FlowerLady

    Reply
  6. Northern Shade
    Northern Shade says:

    This post made me laugh. I'm not familiar with Texas sage, so when I saw the first two cupcake photos, I didn't know why people would grow it. Then I saw your last two pictures, with the natural shape, and pretty flowers, and understood.

    The previous owners of my house planted a Viburnum, that grew taller than the house, with it's trunk a hand distance from the house. It was madly overgrown for the spot. I suppose that in its pot, it looked the same as the perennial that would grow 2 feet tall. Literacy is a good thing.

    Reply
  7. Rosey Pollen
    Rosey Pollen says:

    Hi,
    It;s Rosey again. I can't believe I wasn't on your followers list! I love your blog, and visit it plenty to get good info, I guess since I faved you on Blotanical I forgot to follow you as well.
    Have a good weekend, Noelle!

    Reply
  8. Jim Groble
    Jim Groble says:

    Our oldest lives in Tutsin Ca and wants to garden in their yard. I'm sending her to your site. We have all the water we ever need and it will snow about 100 inches in the winter. I am amazed and impressed by dry climate gardeners.

    Reply
  9. JGH
    JGH says:

    This is too funny, Noelle. We have some of those around here, too. And some that look like bowling balls! I guess it's better to have a cupcake than a dead plant – but only slightly 😉

    Reply
  10. Pam/Digging
    Pam/Digging says:

    Meatballs, mustaches, and now cupcakes–too funny. I'm sure most of this sort of pruning is to keep a misplaced plant in bounds, as you note. But sometimes I have to wonder if people just like to prune things — to "keep things neat" — and end up with this by accident.

    Reply
  11. Amy
    Amy says:

    I know first hand. My front bed has esperanza (way to big) for the area. So, I am going to put it in the backyard or give it to a neighbor. It is too much work and no blooms. Good post and soooooo true! -Amy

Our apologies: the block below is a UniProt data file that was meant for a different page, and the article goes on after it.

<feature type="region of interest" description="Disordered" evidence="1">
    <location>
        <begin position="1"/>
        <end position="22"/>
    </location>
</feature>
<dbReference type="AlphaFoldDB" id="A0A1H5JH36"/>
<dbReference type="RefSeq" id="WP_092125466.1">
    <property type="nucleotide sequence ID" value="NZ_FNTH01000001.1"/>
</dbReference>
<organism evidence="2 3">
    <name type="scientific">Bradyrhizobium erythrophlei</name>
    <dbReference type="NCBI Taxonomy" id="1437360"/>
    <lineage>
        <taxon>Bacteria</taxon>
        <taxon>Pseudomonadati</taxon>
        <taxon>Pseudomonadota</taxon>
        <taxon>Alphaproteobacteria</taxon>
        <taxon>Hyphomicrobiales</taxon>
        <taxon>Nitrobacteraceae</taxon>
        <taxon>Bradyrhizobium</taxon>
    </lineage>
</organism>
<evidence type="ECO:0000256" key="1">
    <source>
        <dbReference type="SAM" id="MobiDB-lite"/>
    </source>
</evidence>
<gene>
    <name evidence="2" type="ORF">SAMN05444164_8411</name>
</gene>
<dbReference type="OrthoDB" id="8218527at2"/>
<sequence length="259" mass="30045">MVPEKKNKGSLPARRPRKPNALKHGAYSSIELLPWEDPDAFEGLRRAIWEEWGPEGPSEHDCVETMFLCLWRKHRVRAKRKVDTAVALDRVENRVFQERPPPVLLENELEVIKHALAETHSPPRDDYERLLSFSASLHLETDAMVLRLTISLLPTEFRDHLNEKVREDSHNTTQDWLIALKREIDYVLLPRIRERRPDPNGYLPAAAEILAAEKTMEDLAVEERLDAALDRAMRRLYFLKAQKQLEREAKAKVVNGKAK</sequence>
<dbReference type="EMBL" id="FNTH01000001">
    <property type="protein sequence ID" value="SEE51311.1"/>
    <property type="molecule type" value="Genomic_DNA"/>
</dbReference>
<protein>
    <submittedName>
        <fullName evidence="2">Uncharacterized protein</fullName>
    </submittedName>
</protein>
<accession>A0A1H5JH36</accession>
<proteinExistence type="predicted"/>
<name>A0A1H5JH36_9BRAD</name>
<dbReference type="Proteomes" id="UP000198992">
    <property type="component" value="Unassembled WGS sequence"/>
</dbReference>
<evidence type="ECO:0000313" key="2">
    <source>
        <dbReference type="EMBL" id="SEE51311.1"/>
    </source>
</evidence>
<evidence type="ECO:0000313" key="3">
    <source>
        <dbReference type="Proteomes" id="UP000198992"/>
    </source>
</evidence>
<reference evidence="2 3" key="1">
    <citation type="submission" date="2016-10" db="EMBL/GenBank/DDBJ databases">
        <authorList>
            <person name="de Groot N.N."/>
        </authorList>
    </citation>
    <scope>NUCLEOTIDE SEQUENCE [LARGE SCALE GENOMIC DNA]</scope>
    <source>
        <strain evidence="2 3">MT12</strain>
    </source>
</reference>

Reply
  12. Joanne
    Joanne says:

    Good post how true we all do it.

    I tend to move things when i realise they are going to get too large and try to get cuttings going first just in case I have a casualty. With care though most things will move otherwise how would landscapers move mature trees.

    I like your discreption of cup cakes very good.

    Reply
  13. Jan (Thanks For 2 Day)
    Jan (Thanks For 2 Day) says:

    Those cupcakes are very odd looking and not eye-appealing at all! I've never seen anything like that here. But I totally understand the 'too large for that area' conundrum. I am guilty of planting a few of those myself…and yes, I've had to keep them trimmed so they'll fit into the space. Problem is, if I like the bush, I want to try it out. For me, pruning has never looked 'bad' on a bush and I do get to enjoy their blooms…azaleas, burning bush, and others. I agree with your point–although sometimes I suppose I do break the rules!

    Reply
  14. catmint
    catmint says:

    Hi Noelle, I laughed at the cupcake shape. Somehow even though you know it will outgrow its space, you often just can't believe such a sweet little thing will ree-ally get so big. (There's an Australian song called "From Little Things Big Things Grow" – wasn't about plants, but it could be.) Cheers, catmint

    Reply
  15. GrafixMuse
    GrafixMuse says:

    What great advice. I wish the previous owners of my home had heeded your advice. They planted shrubs near the house and along the walkway that grow 8-feet high and wide. We tried trimming them a few times, but they need to go.

    Reply
  16. Martha
    Martha says:

    Wonderful post. I've seen sage cupcakes in New Mexico and am not even sure I've seen the plant in its natural state.

    In Houston I occasionally see asymmetrical planar blobs too. I always attributed it to the pruner pretending to be a Jedi with his weed whacker.

    Reply
  17. Nell Jean
    Nell Jean says:

    I never thought of cupcakes, but pillboxes and lollipops are rampant here.

    In a nearby town, you could tell which houses thad the same yard man. All the formerly beautiful Camellias had been pruned to a lollipop on a single trunk.

    Reply